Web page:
As a predominately arid and semi-arid country, Algeria must carefully manage its limited water resources. In the past decade, it has witnessed recurring water shortages due to increasing demand from growing industries and the populace, as well as the effects of drought and pollution. For the past 30 years, Algeria’s rainfall levels have been below average. This is compounded by the issue of distribution, as most of the population is located in the north of the country, along the coast, and most water supplies are located far from the seaboard. Algeria’s future economic development depends as much on water as it does on hydrocarbons.

FOCUS ON DESALINATION: Profits generated from the hydrocarbons industry have been reinvested in developing other resources such as water. Thus, the government has intensified the drilling of wells and the construction of dams while gradually improving water infrastructure. Another main focus is desalination, with plants recently commissioned to supply the 90% of Algeria’s population who live along the 1300-km-long coastline. The International Desalination Association and Global Water Intelligence recently published data indicating that the past five years have seen a 57% increase in the capacity of desalination plants in Algeria. The coastal regions of the Middle East and North Africa region are increasingly turning to desalination to meet their water needs.

Acknowledging the importance of water in the country’s development, the Ministry of Water Resources was created towards the end of 2000. In the new millennium, Algeria’s government has focused on an ambitious public-private partnership (PPP) programme to address possible water shortages and stabilise water supplies for both industry and the population. Launched in 2007, the programme seeks to build 12 desalination plants with a combined output capacity of 2.2bn cu metres of water. Its flagship project, the Maagta facility in Oran, 400 km west of Algiers, is currently the world’s largest membrane-based reverse-osmosis desalination plant. Maagta constitutes one of the first PPP deals in Algeria using the build-operate-transfer model. Built by Singaporean global integrated water solutions provider Hyflux, the plant is designed with a capacity of 500,000 cu metres per day. Hyflux also built the Souk Tleta desalination plant, which produces 200,000 cu metres of water per day.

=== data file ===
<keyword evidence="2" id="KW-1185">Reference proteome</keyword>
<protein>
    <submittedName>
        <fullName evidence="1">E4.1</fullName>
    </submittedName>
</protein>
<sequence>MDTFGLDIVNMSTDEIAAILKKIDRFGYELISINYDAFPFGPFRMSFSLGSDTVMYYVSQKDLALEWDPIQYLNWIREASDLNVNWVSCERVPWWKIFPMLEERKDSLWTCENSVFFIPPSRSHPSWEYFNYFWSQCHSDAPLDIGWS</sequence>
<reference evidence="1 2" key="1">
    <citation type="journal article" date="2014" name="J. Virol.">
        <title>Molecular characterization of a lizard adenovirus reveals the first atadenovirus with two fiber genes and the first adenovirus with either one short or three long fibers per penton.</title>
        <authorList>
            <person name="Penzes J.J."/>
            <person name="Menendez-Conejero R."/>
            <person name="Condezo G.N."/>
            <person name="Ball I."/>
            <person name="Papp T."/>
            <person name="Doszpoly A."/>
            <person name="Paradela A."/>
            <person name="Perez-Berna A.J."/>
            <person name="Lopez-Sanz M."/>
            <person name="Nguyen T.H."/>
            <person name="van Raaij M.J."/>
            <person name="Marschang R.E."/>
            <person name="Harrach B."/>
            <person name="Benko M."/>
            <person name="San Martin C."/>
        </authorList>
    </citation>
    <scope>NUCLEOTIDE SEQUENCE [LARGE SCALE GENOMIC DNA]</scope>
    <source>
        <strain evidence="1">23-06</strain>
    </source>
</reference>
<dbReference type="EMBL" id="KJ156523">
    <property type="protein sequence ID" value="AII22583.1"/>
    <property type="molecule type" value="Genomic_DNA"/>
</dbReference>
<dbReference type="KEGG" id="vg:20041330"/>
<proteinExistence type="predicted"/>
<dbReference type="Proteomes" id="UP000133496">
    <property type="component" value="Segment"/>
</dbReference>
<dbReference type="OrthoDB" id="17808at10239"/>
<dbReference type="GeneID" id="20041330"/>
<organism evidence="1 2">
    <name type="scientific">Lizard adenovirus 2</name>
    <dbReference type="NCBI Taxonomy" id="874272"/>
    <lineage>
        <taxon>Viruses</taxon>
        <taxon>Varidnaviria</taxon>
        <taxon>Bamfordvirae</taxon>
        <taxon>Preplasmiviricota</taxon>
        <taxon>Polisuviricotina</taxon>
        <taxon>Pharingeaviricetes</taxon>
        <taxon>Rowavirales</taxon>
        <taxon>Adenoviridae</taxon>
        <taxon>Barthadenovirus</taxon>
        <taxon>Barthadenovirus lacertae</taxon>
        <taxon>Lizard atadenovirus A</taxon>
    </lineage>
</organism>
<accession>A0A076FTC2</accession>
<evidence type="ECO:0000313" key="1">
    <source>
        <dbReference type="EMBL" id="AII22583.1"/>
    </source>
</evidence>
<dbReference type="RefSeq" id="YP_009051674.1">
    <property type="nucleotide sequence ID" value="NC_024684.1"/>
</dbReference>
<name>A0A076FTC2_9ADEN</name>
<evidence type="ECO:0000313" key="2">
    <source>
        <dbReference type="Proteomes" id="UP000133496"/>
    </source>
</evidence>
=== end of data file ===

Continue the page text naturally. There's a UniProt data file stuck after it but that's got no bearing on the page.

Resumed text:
The Fouka desalination plant, a seawater reverse-osmosis facility, was commissioned in August 2011 and was built for €144m. Located in Tipaza Province, it has a capacity of 120,000 cu metres of water per day and is aimed at serving 500,000 people in the western parts of Algiers. Local commercial bank Credit Populaire d’ Algerie provided 80% of the investment, with the remaining 20% coming from a PPP between Acciona Agua, SNC-Lavalin and the Algerian Energy Company. The joint venture between SNC-Lavalin and Acciona Agua is operating the plant. Two companies owned by the Algerian government, state-owned energy giant Sonatrach and state water company Algérienne Des Eaux, will buy the entire water production of Fouka.

FOREIGN PARTNERS: In July 2012 Algerian representatives met with a delegation from Kuwait to discuss possible collaboration between the two countries on desalination as well as relevant technologies. Algeria mainly uses reverse-osmosis filtering technology, and Kuwait is known to have one of the oldest desalination programmes in the region.

In mid-2012 the EU granted €30m to support Algeria’s water sanitation programme (EAU II). The initiative succeeds EAU I, which was co-funded by the EU with a €20m grant. EAU II seeks to improve national water treatment management and contributes to the implementation of the national water plan.

As part of the 2011-14 national development plan, the Algerian government set aside €9.3bn to develop the water sector in the medium term. According to former minister of water resources Abdelmalek Sellal, per capita water consumption in Algeria has risen from 90 litres in 2000 to 170 litres in 2012 – another reason why boosting supply is a priority for the government.